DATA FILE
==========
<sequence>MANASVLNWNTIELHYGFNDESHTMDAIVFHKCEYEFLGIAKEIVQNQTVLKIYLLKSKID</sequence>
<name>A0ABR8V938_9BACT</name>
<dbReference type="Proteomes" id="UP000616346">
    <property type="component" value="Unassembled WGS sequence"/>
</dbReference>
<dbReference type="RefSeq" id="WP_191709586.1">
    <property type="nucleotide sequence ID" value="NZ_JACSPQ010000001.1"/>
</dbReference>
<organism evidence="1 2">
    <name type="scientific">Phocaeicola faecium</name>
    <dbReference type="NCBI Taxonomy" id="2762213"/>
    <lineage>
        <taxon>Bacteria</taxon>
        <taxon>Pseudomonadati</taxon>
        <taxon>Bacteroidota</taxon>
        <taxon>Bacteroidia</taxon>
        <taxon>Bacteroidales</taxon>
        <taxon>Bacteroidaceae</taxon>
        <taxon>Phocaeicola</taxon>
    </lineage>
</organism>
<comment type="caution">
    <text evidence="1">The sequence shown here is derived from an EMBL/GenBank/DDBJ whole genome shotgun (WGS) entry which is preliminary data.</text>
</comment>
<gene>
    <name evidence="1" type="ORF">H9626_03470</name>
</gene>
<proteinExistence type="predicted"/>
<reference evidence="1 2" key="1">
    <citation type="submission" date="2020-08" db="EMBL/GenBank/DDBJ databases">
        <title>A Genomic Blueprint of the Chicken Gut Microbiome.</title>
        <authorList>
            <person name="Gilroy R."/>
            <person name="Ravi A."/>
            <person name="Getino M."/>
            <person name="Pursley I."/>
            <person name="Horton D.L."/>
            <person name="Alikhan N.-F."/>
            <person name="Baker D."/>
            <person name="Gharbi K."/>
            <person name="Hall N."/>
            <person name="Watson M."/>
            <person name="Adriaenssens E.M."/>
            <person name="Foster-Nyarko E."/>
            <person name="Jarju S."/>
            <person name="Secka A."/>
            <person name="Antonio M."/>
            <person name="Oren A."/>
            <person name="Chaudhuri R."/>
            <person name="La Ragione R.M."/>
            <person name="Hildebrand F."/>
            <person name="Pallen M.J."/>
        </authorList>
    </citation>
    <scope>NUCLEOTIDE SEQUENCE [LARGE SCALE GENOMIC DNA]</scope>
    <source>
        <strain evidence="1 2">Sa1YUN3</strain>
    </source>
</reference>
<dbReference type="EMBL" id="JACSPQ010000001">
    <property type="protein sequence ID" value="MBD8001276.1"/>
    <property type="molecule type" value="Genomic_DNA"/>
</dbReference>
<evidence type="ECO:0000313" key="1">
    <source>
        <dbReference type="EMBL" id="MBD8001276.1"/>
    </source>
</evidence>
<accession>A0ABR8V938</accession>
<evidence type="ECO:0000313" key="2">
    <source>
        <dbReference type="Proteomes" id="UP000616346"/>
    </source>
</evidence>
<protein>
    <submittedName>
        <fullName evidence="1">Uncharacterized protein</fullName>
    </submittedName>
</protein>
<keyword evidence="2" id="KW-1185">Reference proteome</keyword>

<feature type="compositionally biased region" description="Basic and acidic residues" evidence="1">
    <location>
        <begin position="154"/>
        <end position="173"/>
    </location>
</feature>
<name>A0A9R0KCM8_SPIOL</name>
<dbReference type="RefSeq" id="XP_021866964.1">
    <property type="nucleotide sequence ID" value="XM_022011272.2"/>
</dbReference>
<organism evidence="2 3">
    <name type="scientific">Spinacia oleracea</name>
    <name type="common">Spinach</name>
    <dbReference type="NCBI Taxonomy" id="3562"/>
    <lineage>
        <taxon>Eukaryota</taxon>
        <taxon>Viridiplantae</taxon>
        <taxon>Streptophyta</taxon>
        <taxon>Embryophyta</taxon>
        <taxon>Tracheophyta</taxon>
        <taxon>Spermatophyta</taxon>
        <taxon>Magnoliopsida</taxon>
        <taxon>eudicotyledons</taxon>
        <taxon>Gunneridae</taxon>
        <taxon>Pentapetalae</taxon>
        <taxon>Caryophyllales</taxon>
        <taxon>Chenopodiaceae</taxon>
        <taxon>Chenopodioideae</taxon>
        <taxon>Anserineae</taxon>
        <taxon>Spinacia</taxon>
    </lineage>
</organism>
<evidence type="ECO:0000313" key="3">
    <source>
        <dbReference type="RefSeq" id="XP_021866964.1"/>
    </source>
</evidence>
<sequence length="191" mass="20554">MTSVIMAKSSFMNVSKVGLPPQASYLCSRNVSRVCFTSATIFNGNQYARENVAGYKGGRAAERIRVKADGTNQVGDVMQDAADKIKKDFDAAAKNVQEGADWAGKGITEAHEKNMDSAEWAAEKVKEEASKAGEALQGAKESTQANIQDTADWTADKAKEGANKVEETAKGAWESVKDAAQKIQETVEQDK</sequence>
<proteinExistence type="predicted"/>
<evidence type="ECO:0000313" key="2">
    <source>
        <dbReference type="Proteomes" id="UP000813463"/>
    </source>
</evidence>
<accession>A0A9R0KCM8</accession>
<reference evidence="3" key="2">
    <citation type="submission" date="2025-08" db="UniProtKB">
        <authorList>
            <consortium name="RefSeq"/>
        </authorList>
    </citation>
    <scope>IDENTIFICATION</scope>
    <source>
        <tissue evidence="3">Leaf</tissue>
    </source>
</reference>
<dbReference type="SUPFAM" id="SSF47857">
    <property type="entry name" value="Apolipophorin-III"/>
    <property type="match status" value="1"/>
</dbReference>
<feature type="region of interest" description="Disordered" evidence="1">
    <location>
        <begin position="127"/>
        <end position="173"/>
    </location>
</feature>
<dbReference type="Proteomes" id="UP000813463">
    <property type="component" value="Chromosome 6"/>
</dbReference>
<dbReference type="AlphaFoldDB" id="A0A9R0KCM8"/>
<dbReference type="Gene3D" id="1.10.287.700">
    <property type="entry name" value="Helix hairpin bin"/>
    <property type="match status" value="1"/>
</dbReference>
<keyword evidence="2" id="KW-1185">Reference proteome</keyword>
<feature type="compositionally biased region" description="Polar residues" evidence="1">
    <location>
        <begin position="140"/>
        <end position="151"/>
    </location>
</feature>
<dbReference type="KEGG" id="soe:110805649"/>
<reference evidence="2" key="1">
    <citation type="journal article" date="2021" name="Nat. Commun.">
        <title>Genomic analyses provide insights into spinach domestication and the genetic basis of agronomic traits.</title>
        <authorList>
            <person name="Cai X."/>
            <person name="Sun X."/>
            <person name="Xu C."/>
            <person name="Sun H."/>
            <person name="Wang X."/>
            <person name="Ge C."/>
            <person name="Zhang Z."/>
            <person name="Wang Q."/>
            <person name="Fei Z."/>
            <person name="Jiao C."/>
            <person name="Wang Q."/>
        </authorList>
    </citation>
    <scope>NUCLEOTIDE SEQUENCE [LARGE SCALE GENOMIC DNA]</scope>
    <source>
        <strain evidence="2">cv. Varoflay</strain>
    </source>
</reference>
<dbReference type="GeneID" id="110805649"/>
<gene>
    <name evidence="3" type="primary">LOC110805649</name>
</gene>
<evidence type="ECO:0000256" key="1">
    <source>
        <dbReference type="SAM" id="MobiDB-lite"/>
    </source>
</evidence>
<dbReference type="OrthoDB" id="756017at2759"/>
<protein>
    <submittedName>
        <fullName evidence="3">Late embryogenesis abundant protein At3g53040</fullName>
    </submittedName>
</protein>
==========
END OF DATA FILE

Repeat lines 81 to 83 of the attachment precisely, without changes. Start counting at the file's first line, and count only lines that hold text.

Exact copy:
<feature type="compositionally biased region" description="Basic and acidic residues" evidence="1">
    <location>
        <begin position="154"/>